The problem solving power of stickies: simple tools that deliver great results

I love stickies and I was happy to see this talk and learned a few new things from Kate Rutter from Adaptive Path. Get her presentation here. 

When my boyfriend Jason, was putting his portfolio together to look for a job a few months ago, he didn’t know what he wanted to do and what he could do. So we solicited the help of our little friends – stickies. We did a bottom-up exercise that helped us figured that out. In a matter of 30 minutes, we organized his work into 3 meaningful chunks and he figured out what he wanted to do with his life and built a really good portfolio from our stickie game 🙂

So I agree with Kate that “tickies are the currency of ideas”. She showed us new ways to use an old brainstorming tool. They help us create useful and meaningful information:

  • Generate ideas
  • Probe problems
  • Explore attributes
  • Identify patterns
  • Prioritize
  • Make decisions
  • Create plans


Kate, the sticky ninja shared some tips to make this tool work:

  • One thought or idea per sticky
  • Make them as clear as possible
  • Be specific
  • Set the stage, define what we’re doing and keep it so everyone can see throughout the exercise
  • It doesn’t have to be formal
  • Keep it light

4 layouts

  • Lists
  • Clusters
  • Categories
  • Trees

7 methods of using stickies:

  1. Free listing: Start with one big idea, write down thoughts associated with that idea. Use stickies to identify patterns.
  2. Swap sort: Compare one thing to another. Pose a question such as: “what makes us the most money”. Put one item per sticky, then compare them and place them in relation to each other accordingly. The end result is usually: “we knew that!” But visualizing consensus moves things forward.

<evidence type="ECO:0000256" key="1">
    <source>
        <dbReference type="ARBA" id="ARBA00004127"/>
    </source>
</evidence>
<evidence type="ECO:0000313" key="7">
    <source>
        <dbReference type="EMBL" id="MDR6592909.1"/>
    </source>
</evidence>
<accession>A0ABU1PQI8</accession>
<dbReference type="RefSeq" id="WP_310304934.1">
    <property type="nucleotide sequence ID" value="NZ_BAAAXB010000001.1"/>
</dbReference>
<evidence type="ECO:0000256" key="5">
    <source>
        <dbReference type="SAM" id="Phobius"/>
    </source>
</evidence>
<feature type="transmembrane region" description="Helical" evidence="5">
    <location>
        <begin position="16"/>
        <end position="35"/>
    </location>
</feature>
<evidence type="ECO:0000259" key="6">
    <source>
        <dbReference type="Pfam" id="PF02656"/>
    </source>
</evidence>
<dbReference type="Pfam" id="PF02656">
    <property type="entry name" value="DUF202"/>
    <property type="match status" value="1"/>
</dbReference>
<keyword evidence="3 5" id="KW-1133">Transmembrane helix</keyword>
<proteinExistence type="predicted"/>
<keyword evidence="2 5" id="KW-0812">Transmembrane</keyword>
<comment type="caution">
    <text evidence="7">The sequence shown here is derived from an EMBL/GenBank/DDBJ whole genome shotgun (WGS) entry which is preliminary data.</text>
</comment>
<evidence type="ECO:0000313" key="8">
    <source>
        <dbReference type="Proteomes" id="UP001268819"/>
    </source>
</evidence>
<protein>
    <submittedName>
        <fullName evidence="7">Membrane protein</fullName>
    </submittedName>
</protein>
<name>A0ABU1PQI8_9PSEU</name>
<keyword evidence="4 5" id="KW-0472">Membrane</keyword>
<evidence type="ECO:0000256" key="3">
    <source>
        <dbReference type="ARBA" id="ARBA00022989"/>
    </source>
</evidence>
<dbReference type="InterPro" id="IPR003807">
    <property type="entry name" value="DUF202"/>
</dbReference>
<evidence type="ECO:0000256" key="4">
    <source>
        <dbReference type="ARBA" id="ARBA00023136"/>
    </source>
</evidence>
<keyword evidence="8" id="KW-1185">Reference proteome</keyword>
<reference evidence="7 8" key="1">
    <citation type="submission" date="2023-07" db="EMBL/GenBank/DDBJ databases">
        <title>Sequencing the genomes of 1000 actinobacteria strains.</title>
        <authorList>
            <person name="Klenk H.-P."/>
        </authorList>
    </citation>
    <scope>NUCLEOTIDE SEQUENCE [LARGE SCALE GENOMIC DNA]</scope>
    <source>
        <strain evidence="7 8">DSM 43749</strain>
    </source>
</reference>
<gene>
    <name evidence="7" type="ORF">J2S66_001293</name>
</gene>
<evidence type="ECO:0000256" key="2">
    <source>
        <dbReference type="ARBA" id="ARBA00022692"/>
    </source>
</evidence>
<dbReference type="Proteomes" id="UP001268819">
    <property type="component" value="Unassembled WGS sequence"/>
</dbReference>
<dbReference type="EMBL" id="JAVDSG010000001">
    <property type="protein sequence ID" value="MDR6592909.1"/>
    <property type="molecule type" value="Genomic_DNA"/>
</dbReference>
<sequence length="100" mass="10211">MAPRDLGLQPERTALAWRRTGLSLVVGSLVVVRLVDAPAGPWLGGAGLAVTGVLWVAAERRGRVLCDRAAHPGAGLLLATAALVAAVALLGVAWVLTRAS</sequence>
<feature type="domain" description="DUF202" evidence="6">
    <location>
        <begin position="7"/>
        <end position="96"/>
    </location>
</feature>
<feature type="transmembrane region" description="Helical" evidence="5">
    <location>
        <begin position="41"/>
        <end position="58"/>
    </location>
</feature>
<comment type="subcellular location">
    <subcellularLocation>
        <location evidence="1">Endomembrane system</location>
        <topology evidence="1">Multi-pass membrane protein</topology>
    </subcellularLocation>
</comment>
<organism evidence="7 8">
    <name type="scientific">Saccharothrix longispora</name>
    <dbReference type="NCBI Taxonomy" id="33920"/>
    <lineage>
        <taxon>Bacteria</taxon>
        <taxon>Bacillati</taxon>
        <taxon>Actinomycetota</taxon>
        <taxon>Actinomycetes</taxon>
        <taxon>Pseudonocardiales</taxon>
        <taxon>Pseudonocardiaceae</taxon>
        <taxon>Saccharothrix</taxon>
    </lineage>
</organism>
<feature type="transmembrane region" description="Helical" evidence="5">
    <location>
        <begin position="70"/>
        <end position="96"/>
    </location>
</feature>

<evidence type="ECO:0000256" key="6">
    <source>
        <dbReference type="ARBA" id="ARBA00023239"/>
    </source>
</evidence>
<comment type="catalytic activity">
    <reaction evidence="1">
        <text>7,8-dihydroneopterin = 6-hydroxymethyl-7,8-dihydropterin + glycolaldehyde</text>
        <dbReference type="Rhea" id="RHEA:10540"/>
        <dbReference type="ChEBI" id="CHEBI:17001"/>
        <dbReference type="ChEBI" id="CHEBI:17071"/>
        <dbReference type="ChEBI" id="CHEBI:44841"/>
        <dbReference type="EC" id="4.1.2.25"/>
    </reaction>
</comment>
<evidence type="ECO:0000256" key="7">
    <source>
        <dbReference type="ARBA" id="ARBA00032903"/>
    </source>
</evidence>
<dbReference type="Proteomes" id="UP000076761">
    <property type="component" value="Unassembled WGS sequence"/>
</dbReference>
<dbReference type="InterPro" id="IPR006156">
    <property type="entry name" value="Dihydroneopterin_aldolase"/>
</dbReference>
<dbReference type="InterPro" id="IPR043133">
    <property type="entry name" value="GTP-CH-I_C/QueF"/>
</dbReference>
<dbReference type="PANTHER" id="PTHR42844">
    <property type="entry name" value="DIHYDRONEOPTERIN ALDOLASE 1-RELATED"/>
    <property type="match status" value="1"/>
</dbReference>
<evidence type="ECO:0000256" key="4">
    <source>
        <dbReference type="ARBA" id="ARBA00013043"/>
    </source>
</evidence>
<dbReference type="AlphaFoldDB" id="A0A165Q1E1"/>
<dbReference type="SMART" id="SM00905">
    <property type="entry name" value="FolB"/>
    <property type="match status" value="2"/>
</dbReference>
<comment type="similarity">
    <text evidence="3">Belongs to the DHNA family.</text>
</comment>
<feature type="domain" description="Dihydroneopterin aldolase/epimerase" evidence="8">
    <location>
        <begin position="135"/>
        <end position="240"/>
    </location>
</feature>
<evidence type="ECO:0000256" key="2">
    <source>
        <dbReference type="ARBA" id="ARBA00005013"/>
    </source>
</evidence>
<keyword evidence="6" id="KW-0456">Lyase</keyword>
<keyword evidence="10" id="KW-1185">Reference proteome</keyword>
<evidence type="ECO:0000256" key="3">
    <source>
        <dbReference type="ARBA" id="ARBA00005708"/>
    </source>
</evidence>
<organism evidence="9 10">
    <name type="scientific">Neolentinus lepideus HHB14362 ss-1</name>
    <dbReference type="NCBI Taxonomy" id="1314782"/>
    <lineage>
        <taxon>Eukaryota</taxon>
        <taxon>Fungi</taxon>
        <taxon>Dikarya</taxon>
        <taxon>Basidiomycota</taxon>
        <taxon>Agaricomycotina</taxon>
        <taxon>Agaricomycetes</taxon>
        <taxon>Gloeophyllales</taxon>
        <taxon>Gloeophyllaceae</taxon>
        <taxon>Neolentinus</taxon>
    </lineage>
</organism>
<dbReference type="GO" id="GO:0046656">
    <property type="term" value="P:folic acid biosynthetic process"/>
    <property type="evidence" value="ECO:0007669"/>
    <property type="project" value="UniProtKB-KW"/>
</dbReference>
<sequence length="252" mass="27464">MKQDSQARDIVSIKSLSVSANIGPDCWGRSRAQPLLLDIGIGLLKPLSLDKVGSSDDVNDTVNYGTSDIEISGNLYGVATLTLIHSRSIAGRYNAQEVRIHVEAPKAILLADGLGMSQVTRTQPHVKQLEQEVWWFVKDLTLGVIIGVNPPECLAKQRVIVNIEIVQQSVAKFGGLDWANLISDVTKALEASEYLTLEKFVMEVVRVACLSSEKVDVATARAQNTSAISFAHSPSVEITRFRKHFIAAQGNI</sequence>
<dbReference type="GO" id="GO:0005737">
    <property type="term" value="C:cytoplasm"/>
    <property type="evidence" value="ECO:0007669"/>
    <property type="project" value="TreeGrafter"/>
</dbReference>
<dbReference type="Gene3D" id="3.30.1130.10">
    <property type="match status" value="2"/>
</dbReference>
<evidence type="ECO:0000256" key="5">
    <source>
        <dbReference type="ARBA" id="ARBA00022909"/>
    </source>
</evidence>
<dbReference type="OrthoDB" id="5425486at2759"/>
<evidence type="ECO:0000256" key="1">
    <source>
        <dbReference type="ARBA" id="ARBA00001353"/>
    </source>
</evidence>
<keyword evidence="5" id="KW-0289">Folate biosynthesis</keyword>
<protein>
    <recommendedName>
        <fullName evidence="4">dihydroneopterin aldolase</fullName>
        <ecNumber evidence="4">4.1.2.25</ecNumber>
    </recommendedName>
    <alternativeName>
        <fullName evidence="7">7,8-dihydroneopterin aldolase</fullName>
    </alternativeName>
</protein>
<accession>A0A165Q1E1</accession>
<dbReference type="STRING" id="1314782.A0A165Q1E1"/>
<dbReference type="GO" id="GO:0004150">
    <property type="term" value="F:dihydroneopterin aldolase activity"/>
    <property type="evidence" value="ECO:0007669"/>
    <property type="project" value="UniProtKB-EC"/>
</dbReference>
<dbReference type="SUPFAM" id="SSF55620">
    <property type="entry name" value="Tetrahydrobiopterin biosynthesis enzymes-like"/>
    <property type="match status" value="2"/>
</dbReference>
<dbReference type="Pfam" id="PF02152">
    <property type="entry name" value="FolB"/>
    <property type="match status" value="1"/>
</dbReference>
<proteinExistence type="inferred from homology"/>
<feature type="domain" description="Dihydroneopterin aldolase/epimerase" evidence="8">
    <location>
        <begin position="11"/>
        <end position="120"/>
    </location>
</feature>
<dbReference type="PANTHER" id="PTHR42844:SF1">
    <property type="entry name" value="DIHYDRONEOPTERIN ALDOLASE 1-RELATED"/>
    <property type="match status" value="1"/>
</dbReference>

3. Dot voting: each person put their votes down, each get a limited number of votes (like 3). Eliminate then repeat.
  4. Loose cluster: grouping and identifying patterns.
  5. Top-down tree: The 5 why’s, getting to the bottom of it.
  6. Bottom-up tree: Group and categorize then group the categories… Kind of like affinity diagramming.
  7. Information map: Kind of like site map
  8. Action map: Put some pre-existing spaces down for things to go into. See the notes on Indi Young’s talk, she used this technique to do her mental spaces in the mental model technique.

We did an exercise together on the topic of “ways to evangelize UX in your organization”, here are some of the results:






2 Responses to “The problem solving power of stickies: simple tools that deliver great results”

  1. 1 Dev Friday, March 20, 2009 at 3:42 pm

    Thank you. Its really helped me get started.

  1. 1 StickyNote Ninja » Blog Archive » UX Week 2007 : notes and comments from the stickynote ninja talk Trackback on Tuesday, September 24, 2013 at 3:49 am

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